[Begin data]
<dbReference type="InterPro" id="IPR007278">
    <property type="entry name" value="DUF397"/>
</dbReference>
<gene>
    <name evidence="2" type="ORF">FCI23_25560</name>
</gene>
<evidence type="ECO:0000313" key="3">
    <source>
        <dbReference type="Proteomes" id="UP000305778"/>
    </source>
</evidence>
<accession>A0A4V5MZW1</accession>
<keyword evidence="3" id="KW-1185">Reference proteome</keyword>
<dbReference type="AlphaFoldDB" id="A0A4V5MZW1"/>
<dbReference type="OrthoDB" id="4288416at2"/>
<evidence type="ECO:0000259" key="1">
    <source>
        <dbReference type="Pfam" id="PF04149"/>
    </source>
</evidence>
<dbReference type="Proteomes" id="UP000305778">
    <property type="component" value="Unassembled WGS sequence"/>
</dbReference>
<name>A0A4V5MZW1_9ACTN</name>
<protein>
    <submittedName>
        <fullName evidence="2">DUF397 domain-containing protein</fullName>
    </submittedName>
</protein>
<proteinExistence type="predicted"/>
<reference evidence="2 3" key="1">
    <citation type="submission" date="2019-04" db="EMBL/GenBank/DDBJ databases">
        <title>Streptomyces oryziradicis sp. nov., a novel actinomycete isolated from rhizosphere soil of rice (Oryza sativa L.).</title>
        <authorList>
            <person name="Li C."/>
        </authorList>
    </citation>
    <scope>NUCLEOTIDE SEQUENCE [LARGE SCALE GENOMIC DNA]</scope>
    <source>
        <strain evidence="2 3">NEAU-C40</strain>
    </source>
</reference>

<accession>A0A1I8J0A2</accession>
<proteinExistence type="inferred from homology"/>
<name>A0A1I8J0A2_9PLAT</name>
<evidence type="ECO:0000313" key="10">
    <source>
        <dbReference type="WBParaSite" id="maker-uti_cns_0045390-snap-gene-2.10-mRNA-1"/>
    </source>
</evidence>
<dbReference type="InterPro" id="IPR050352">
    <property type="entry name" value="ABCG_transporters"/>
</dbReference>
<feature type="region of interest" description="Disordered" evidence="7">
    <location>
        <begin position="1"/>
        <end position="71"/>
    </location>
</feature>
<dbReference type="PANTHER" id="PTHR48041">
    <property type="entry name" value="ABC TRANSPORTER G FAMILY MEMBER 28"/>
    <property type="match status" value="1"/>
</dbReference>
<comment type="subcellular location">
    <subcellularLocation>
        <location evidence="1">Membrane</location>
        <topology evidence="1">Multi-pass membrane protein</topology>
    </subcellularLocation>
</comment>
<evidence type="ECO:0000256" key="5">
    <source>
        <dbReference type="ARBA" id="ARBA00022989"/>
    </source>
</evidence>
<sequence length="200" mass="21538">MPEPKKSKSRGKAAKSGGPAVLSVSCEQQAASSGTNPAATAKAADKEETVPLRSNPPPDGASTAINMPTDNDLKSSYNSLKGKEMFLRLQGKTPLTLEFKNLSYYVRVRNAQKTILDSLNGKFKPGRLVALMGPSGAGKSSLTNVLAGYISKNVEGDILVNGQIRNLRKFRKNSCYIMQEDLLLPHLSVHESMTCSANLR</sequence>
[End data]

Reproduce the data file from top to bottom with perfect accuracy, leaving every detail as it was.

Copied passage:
<dbReference type="InterPro" id="IPR007278">
    <property type="entry name" value="DUF397"/>
</dbReference>
<gene>
    <name evidence="2" type="ORF">FCI23_25560</name>
</gene>
<evidence type="ECO:0000313" key="3">
    <source>
        <dbReference type="Proteomes" id="UP000305778"/>
    </source>
</evidence>
<accession>A0A4V5MZW1</accession>
<keyword evidence="3" id="KW-1185">Reference proteome</keyword>
<dbReference type="AlphaFoldDB" id="A0A4V5MZW1"/>
<dbReference type="OrthoDB" id="4288416at2"/>
<evidence type="ECO:0000259" key="1">
    <source>
        <dbReference type="Pfam" id="PF04149"/>
    </source>
</evidence>
<dbReference type="Proteomes" id="UP000305778">
    <property type="component" value="Unassembled WGS sequence"/>
</dbReference>
<name>A0A4V5MZW1_9ACTN</name>
<protein>
    <submittedName>
        <fullName evidence="2">DUF397 domain-containing protein</fullName>
    </submittedName>
</protein>
<proteinExistence type="predicted"/>
<reference evidence="2 3" key="1">
    <citation type="submission" date="2019-04" db="EMBL/GenBank/DDBJ databases">
        <title>Streptomyces oryziradicis sp. nov., a novel actinomycete isolated from rhizosphere soil of rice (Oryza sativa L.).</title>
        <authorList>
            <person name="Li C."/>
        </authorList>
    </citation>
    <scope>NUCLEOTIDE SEQUENCE [LARGE SCALE GENOMIC DNA]</scope>
    <source>
        <strain evidence="2 3">NEAU-C40</strain>
    </source>
</reference>

<accession>A0A1I8J0A2</accession>
<proteinExistence type="inferred from homology"/>
<name>A0A1I8J0A2_9PLAT</name>
<evidence type="ECO:0000313" key="10">
    <source>
        <dbReference type="WBParaSite" id="maker-uti_cns_0045390-snap-gene-2.10-mRNA-1"/>
    </source>
</evidence>
<dbReference type="InterPro" id="IPR050352">
    <property type="entry name" value="ABCG_transporters"/>
</dbReference>
<feature type="region of interest" description="Disordered" evidence="7">
    <location>
        <begin position="1"/>
        <end position="71"/>
    </location>
</feature>
<dbReference type="PANTHER" id="PTHR48041">
    <property type="entry name" value="ABC TRANSPORTER G FAMILY MEMBER 28"/>
    <property type="match status" value="1"/>
</dbReference>
<comment type="subcellular location">
    <subcellularLocation>
        <location evidence="1">Membrane</location>
        <topology evidence="1">Multi-pass membrane protein</topology>
    </subcellularLocation>
</comment>
<evidence type="ECO:0000256" key="5">
    <source>
        <dbReference type="ARBA" id="ARBA00022989"/>
    </source>
</evidence>
<sequence length="200" mass="21538">MPEPKKSKSRGKAAKSGGPAVLSVSCEQQAASSGTNPAATAKAADKEETVPLRSNPPPDGASTAINMPTDNDLKSSYNSLKGKEMFLRLQGKTPLTLEFKNLSYYVRVRNAQKTILDSLNGKFKPGRLVALMGPSGAGKSSLTNVLAGYISKNVEGDILVNGQIRNLRKFRKNSCYIMQEDLLLPHLSVHESMTCSANLR</sequence>